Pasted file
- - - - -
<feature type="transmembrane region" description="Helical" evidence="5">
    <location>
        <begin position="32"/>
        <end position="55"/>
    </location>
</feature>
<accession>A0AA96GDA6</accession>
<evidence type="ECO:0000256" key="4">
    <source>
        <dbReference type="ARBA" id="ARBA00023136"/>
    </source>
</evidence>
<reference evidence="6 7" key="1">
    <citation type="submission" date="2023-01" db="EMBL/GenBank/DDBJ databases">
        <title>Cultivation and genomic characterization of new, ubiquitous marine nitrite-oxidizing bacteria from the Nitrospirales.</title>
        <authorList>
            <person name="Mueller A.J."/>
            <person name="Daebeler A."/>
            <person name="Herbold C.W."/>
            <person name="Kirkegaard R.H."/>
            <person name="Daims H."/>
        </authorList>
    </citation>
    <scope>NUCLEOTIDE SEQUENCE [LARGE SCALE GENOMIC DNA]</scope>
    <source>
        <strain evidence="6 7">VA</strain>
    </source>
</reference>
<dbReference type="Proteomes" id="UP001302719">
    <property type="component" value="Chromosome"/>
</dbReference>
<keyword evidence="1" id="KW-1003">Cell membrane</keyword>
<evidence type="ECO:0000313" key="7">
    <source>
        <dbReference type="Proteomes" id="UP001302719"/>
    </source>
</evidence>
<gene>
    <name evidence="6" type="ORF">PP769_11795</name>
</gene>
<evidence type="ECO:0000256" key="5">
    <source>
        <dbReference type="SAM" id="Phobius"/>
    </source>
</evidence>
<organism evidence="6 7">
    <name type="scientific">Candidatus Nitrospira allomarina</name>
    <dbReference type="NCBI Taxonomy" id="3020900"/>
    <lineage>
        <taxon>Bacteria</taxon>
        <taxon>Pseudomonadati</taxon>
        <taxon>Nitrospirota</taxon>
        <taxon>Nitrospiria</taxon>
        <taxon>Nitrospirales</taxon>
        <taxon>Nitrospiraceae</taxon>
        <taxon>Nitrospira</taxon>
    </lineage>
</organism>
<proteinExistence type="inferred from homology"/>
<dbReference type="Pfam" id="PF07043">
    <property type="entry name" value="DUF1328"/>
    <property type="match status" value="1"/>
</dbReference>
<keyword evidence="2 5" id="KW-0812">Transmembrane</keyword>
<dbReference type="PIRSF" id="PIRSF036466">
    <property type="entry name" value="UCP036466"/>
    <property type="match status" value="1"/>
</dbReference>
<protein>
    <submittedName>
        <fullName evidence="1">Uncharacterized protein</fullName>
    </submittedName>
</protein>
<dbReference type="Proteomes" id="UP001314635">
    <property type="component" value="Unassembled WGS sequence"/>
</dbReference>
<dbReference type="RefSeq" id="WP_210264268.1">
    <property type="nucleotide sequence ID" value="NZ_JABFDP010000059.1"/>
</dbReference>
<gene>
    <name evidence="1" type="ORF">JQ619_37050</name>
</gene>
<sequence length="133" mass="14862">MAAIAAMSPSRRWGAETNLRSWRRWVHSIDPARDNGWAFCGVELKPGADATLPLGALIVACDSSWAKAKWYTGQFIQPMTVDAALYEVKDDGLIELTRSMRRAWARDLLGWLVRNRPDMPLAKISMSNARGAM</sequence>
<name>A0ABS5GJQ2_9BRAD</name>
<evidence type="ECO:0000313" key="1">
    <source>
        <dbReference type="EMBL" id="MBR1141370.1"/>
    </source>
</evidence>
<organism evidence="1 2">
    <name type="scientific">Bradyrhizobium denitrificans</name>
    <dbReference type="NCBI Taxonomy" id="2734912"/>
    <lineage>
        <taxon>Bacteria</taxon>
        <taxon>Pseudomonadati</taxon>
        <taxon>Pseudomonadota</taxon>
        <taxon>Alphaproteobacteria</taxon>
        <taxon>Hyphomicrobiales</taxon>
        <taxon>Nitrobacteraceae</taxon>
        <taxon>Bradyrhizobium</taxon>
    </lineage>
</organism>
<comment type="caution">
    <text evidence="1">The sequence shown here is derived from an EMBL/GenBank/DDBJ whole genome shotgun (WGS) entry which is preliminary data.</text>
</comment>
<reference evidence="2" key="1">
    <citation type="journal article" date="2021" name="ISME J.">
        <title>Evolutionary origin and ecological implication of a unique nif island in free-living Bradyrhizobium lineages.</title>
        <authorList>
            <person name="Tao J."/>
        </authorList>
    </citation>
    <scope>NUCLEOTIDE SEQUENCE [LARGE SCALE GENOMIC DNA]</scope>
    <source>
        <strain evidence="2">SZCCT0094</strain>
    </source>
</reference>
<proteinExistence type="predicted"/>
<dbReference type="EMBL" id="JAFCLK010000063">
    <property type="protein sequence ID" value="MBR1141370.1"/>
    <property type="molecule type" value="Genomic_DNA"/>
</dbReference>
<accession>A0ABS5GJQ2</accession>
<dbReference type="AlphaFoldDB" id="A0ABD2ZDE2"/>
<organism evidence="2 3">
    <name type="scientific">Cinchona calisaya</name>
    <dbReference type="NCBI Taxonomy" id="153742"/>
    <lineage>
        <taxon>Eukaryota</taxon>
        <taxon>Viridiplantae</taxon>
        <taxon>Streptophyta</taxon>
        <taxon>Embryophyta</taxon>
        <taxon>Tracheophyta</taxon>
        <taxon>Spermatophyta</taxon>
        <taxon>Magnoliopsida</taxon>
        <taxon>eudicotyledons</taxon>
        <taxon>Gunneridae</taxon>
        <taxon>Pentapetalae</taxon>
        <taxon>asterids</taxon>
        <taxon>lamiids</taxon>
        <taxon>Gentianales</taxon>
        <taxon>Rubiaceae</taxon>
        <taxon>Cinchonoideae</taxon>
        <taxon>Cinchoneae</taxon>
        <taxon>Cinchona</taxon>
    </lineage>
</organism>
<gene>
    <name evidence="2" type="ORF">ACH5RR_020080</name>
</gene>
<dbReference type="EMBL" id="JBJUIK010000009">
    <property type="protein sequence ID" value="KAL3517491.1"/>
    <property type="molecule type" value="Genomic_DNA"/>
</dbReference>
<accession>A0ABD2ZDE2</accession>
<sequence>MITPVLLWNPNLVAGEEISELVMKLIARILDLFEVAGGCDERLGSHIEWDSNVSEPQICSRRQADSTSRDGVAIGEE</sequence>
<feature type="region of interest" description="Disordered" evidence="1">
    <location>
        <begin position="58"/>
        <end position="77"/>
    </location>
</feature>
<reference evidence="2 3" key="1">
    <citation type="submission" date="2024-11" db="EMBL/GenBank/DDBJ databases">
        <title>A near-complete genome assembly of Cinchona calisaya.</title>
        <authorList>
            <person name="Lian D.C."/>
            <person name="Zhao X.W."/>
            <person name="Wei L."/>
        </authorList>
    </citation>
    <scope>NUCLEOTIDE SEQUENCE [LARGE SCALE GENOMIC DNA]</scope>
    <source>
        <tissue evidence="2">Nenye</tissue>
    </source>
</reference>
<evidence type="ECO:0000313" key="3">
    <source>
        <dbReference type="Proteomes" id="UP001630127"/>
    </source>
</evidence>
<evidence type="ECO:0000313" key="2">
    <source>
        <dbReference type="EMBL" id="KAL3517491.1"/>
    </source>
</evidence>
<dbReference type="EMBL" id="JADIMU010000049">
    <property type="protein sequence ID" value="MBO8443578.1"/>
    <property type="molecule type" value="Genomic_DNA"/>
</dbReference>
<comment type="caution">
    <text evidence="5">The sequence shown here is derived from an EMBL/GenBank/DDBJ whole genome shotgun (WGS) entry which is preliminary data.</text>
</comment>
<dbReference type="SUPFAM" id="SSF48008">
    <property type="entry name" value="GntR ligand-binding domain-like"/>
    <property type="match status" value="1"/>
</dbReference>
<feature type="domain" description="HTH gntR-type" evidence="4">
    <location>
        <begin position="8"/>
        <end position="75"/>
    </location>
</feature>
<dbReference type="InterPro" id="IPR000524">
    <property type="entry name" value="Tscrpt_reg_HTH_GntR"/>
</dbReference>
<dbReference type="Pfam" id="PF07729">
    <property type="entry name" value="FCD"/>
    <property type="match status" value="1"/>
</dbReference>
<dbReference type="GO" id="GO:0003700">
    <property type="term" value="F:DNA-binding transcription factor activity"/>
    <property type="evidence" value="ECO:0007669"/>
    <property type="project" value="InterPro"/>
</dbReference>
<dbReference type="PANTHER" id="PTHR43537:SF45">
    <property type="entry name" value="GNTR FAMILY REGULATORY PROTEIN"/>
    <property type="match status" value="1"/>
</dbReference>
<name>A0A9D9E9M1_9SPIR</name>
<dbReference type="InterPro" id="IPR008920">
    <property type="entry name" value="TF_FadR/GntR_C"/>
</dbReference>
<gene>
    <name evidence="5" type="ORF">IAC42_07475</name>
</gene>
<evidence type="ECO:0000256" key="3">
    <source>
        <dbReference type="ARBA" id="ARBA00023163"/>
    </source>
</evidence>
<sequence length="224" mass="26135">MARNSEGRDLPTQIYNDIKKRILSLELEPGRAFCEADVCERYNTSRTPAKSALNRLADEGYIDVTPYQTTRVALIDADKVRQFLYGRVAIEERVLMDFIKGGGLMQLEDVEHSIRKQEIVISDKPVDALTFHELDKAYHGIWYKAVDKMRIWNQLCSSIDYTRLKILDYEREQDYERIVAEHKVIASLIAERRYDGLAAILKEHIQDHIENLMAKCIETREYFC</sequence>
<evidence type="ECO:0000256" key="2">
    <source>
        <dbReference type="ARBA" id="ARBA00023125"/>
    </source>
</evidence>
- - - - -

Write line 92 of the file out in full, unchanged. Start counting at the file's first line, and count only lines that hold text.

    <dbReference type="NCBI Taxonomy" id="2734912"/>